Mark Alan Shapiro, 50, Avon, Massachusetts, the founder of the Cobalt Companies was sentenced to 85 years in prison on charges stemming from a fraud that raised more than $23 million from over 250 investors in private placement real estate offerings. Shapiro was sentenced in Manhattan, New York, federal court by U.S. District Judge Kimba M. Wood, who presided over the three-week jury trial at which Shapiro, along with codefendants Irving Stitsky and William B. Foster, was found guilty.
According to the Superseding Indictment previously filed in Manhattan federal court, the evidence at trial, and statements made at the sentencing proceeding: Beginning in late 2003, Shapiro, Stitsky, and Foster founded a group of companies that operated under the name “Cobalt,” which purportedly engaged in the acquisition and
development of multi-family real estate properties throughout the United States. Through the Cobalt entities, Shapiro, Stitsky, and Foster fraudulently induced victims to invest by, among other things: (a) misrepresenting Cobalt’s operating history; (b) failing to inform prospective investors that Cobalt was owned and controlled by Shapiro and Stitsky, both convicted felons; and (c) misrepresenting and causing others to misrepresent Cobalt‘s purported ownership interests in certain properties to prospective investors. In fact, Cobalt was a new company with little or no record of real estate investment success, was managed and controlled by Shapiro and Stitsky, and did not own several of the properties that it claimed to own.
In order to carry out their scheme, Shapiro, Stitsky, and Foster established Cobalt‘s corporate headquarters in Springfield, Massachusetts, a satellite Cobalt office in Miami, Florida, and a telemarketing center in Great Neck, New York. Shapiro controlled and managed all aspects of Cobalt‘s Massachusetts and Florida offices, while Stitsky was in charge of the telemarketing center in New York. The defendants and their employees solicited funds from investors by making false and misleading oral and written representations about, among other things, the investment for which the investors’ funds were solicited, and the identities and relevant background information about the individuals controlling the Cobalt entities.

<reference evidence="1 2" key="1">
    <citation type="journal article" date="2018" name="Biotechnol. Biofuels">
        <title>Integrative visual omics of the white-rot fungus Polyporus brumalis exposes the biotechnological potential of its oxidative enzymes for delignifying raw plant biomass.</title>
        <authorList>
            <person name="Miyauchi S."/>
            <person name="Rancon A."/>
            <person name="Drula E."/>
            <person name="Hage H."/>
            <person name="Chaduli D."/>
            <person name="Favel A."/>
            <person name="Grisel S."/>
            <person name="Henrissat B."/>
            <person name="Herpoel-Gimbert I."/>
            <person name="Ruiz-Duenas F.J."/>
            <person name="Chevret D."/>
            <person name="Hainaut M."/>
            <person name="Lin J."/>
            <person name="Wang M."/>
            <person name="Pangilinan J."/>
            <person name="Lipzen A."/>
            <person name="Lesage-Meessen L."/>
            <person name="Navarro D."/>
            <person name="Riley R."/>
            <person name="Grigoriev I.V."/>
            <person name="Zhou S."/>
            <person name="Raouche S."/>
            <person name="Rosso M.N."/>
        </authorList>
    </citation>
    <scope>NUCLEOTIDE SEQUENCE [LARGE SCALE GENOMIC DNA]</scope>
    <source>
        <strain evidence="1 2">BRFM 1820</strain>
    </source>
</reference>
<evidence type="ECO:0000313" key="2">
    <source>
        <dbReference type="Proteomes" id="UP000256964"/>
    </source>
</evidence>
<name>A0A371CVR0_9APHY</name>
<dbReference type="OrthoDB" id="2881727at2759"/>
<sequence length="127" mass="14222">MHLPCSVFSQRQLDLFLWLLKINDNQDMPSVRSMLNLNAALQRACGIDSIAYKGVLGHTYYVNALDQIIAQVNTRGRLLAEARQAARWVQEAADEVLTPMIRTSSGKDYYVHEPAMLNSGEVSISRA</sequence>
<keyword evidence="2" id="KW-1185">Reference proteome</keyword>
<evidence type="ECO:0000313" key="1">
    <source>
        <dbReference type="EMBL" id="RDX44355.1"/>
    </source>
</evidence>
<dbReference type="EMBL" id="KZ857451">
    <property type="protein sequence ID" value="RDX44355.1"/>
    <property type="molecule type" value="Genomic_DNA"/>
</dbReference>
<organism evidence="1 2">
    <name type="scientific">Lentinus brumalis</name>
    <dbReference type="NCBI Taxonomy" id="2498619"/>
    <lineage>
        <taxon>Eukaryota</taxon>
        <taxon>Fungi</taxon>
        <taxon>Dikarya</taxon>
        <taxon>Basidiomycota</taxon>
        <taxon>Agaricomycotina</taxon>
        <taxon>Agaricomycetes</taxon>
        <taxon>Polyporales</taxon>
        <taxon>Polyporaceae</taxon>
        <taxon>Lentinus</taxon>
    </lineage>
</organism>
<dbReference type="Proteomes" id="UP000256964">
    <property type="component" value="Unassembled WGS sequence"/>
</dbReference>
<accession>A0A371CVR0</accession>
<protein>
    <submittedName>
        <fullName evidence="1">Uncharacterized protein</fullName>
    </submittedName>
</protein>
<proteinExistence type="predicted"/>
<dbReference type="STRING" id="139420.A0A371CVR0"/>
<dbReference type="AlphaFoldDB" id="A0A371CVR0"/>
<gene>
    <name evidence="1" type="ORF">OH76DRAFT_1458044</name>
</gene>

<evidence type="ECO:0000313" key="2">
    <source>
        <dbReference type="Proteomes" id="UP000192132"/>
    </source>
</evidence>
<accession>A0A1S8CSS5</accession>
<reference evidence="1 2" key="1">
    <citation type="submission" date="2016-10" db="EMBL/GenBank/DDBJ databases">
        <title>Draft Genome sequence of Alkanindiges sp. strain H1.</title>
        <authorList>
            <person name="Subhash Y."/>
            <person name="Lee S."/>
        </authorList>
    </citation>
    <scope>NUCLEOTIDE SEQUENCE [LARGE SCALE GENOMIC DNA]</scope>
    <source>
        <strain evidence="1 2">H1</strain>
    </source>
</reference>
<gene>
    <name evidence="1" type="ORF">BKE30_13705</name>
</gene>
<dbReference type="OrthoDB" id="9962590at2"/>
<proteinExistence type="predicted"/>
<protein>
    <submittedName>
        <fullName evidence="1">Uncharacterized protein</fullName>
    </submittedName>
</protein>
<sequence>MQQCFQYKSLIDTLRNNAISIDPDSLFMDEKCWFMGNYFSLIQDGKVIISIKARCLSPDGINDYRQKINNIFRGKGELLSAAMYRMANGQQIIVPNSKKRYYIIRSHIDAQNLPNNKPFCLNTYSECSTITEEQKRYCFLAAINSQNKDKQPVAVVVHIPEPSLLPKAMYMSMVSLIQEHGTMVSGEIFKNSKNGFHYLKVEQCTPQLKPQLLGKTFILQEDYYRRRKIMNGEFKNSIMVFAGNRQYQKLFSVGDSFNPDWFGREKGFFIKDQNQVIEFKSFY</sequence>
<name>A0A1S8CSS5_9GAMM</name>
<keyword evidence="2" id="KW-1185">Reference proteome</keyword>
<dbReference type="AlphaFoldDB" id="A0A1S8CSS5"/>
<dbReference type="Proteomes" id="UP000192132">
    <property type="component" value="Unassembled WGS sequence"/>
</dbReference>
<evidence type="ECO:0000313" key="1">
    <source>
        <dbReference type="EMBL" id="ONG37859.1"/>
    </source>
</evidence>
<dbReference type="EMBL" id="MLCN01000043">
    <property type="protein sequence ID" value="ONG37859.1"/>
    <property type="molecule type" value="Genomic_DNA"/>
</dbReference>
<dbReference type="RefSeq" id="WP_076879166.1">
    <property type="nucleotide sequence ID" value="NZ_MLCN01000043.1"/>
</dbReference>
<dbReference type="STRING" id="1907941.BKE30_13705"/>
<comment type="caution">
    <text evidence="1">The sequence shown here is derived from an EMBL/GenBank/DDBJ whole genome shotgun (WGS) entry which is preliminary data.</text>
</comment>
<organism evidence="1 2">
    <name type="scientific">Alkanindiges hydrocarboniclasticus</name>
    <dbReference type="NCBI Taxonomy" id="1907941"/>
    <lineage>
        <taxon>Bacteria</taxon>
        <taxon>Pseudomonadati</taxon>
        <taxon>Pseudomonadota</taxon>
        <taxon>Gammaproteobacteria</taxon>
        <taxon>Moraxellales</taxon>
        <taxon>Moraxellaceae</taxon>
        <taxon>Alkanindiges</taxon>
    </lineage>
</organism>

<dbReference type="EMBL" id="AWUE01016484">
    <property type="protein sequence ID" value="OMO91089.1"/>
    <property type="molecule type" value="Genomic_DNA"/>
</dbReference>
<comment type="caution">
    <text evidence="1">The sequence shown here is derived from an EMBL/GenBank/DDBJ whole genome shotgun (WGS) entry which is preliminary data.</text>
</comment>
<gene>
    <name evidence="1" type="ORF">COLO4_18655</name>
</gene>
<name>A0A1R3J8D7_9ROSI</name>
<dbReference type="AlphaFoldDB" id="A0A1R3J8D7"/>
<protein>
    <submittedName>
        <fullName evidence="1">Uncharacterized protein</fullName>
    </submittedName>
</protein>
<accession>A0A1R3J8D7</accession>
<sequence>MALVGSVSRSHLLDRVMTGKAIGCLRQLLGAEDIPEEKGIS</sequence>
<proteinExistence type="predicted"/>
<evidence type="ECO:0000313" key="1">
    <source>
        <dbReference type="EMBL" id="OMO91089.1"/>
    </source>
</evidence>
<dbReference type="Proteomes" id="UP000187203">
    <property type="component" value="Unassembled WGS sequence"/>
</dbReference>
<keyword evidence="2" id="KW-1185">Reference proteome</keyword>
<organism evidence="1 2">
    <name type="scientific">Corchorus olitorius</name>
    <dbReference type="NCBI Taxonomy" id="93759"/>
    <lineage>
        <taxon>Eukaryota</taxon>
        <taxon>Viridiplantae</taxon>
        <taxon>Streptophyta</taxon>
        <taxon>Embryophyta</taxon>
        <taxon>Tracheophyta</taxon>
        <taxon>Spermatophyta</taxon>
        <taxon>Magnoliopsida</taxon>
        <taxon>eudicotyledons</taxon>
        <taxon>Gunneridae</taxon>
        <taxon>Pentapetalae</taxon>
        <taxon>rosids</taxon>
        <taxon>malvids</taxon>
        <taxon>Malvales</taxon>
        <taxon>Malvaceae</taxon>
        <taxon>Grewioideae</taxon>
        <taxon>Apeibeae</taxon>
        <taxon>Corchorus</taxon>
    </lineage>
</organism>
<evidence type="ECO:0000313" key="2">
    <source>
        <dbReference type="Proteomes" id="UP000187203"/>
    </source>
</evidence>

In addition, in furtherance of the scheme, Shapiro and Foster created and sent false financial statements and fake account statements that purported to show that Shapiro had liquid assets in excess of $3 million.
In addition to the prison term, Judge Wood sentenced Shapiro to three years of supervised release and ordered him to pay $22,075,631 in restitution and to forfeit $23,152,235 in proceeds from his offenses.
Irving Stitsky, 56, Milan, New York, was sentenced to 85 years in prison on July 6, 2010, and William B. Foster, 70, East Hampton, Massachusetts, was sentenced to 3 years in prison on September 22, 2010.
During the sentencing proceeding, Judge Wood stated: “The offense resulted in devastating injury to hundreds of victims. For many, it wiped out their life savings at the end of their lives when they no longer had the ability to earn substantial amounts of money.”
Preet Bharara, the United States Attorney for the Southern District of New York, announced the sentence.
Manhattan U.S. Attorney Preet Bharara said: “Mark Shapiro is a career con-man who stole millions of dollars from hundreds of investors by selling worthless interests in a bogus investment offering. This Office will continue to work with our partners at the Federal Bureau of Investigation to ensure that sham investment opportunities like Cobalt do not corrupt the marketplace.”
Mr. Bharara praised the work of the Federal Bureau of Investigation in this case.
This case was brought in coordination with the President’s Financial Fraud Enforcement Task Force, on which Mr. Bharara serves as a Co-Chair of the Securities and Commodities Fraud Working Group. President OBAMA established the interagency Financial Fraud Enforcement Task Force to wage an aggressive, coordinated, and proactive effort to investigate and prosecute financial crimes. The task force includes representatives from a broad range of federal agencies, regulatory authorities, inspectors general, and state and local law enforcement who, working together, bring to bear a powerful array of criminal and civil enforcement resources. The task force is working to improve efforts across the federal executive branch, and with state and local partners, to investigate and prosecute significant financial crimes, ensure just and effective punishment for those who perpetrate financial crimes, combat discrimination in the lending and financial markets, and recover proceeds for victims of financial crimes.
Assistant U.S. Attorney Marc P. Berger of the Office’s Security and Commodities Fraud Task Force is in charge of the prosecution.